There was a time when foreigners called almost any Soviet or Russian fighter a “MiG”. And although the fighters for the Eastern bloc and its allies produced other design bureaus, the most productive was the work of the company, named after Artem Mikoyan and Mikhail Gurevich.
The widespread distribution of the products of this design bureau reflected both the popularity of the MiG aircraft themselves and the mercies with which the communist regime generously showered the company.
Now times have changed. After the collapse of the Soviet empire, the rival Sukhoi design bureau became the main supplier of Russian fighters for both its own army and foreign customers.
The successes of MiG, meanwhile, tell a sad tale about hack-fulfilled export contracts, serious technical problems, various embargoes and the inability to get at least one of the wretched contracts of the Russian Ministry of Defense. Over time, promising, and possibly having great potential, MiG development went under the knife to keep the load on the Sukhoi production lines.
In recent years, the affairs of the Russian Air Force have begun to improve, and the Kremlin again orders urgently needed new fighters. But - at "Sukhoi", not at "MiG". The latter had to dig into a handful of export contracts and modest modernization orders for foreign air forces.
The main ones were the development of the upgraded MiG-29UPG for the Indian Air Force and the deck MiG-29K for the Indian fleet.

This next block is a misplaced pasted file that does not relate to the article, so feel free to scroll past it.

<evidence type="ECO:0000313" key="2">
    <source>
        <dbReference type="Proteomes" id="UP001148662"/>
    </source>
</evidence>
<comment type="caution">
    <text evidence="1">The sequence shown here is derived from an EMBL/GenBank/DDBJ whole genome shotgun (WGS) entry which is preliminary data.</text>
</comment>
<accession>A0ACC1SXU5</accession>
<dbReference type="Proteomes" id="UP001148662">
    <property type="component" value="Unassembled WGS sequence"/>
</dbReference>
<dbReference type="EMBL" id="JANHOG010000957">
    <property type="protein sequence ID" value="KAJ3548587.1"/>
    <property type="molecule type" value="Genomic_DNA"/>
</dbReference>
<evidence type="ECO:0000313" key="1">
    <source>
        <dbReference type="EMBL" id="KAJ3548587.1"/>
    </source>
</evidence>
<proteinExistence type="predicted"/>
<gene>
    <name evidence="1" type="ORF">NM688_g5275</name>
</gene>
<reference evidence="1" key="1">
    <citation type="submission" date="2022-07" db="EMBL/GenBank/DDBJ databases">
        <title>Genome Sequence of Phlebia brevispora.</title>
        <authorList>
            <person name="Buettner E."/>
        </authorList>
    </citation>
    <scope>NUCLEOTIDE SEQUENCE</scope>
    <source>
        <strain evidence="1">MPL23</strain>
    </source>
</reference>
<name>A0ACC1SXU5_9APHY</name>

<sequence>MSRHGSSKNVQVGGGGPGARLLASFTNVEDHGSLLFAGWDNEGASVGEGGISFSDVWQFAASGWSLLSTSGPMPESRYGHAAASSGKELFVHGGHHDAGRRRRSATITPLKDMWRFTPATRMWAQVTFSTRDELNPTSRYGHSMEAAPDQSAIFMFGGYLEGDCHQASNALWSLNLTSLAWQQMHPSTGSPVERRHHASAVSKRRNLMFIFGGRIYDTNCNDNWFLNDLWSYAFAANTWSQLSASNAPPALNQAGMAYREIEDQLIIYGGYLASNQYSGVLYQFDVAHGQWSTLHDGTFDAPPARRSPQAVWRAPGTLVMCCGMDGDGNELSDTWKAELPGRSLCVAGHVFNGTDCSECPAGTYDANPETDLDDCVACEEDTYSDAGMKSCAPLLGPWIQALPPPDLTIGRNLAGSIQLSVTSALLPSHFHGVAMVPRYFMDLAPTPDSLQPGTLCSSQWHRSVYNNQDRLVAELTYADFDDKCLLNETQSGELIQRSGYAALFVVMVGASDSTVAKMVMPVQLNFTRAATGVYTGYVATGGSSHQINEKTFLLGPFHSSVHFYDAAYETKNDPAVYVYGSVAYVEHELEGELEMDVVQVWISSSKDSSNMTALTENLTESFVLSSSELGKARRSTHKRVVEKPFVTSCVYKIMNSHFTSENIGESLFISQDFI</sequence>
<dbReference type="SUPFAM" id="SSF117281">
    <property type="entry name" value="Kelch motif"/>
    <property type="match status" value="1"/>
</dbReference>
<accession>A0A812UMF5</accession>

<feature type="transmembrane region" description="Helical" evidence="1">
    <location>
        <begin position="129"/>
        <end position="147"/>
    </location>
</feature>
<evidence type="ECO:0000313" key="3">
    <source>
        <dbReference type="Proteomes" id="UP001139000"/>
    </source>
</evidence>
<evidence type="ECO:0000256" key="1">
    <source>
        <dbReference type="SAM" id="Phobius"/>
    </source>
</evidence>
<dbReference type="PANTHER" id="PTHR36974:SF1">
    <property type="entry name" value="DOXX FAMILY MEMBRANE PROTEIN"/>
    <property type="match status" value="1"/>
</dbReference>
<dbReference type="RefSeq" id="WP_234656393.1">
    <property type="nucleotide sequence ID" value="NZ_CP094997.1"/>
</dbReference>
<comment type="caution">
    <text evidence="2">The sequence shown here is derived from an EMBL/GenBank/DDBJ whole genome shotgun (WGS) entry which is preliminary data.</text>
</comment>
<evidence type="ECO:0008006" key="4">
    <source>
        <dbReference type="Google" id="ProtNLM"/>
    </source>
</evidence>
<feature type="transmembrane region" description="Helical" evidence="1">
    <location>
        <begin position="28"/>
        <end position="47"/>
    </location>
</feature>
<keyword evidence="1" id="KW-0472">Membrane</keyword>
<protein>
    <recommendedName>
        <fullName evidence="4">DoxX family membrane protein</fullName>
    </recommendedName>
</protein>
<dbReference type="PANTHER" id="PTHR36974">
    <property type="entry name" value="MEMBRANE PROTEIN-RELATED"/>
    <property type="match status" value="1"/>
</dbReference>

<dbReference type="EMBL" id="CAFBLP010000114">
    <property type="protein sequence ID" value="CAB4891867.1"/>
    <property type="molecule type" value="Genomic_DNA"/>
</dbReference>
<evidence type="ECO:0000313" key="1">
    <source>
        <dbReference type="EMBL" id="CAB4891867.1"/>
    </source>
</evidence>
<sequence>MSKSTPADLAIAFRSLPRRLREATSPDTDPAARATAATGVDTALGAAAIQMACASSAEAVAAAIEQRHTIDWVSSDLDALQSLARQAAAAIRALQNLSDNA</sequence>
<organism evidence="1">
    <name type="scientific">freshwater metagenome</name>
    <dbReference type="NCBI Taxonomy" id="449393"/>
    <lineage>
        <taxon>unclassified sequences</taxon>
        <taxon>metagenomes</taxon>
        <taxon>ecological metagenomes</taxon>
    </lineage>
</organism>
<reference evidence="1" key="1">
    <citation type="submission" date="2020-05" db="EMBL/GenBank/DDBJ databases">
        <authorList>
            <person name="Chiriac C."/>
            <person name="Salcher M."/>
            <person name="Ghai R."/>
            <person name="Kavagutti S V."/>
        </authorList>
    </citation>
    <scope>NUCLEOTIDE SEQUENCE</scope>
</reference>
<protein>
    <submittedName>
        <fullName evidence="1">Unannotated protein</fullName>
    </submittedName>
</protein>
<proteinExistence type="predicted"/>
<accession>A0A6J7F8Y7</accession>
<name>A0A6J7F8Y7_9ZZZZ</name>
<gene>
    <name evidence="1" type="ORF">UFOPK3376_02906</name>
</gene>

The success of the MiG-29K for the Indian aircraft carrier Vikramaditya transferred with great delays pushed the Russian fleet to the order of the same model. And now, when Vladimir Putin’s Russia begins to flex its muscles, the Russian Air Force again orders MiGs. Just like the good old days of the Cold War.
But история with the order of the new "MiGs" is not so simple. As is often the case in Russia, in reality everything may not be as it seems.
15 April The Russian press reported that the Kremlin made a deal with MiG - or, officially, the Russian Aircraft Manufacturing Corporation MiG - a deal on 16 MiG-29СМТ for the Russian Air Force. Under the terms of the contract, the cost of which is estimated at 473 million dollars, the first fighters should be delivered to the Russian Air Force in 2016.
In general, this is quite possible, but it remains to be asked which type of aircraft will be delivered to the customer.
Plane MiG-29SMT was still changeable. In fact, at some point the project was an example of the shameful failure of the Russian defense industry.
The SMT modification of the omnipresent MiG-29 was originally conceived as nothing more than a basic version of the conventional MiG-29, which, in various versions, was built around 1 600 pieces.
Conceived as a retrofit option to squeeze everything out of the roughly 250 aging MiG-29 Russian Air Force, it was quite far from the advanced MIG-35, which was also offered by the company. In contrast to the exotic light-alloy gliders of the new modification of the MiG-29-x, the MiG-29CMT remains similar to the original MiG-29 of the cold war.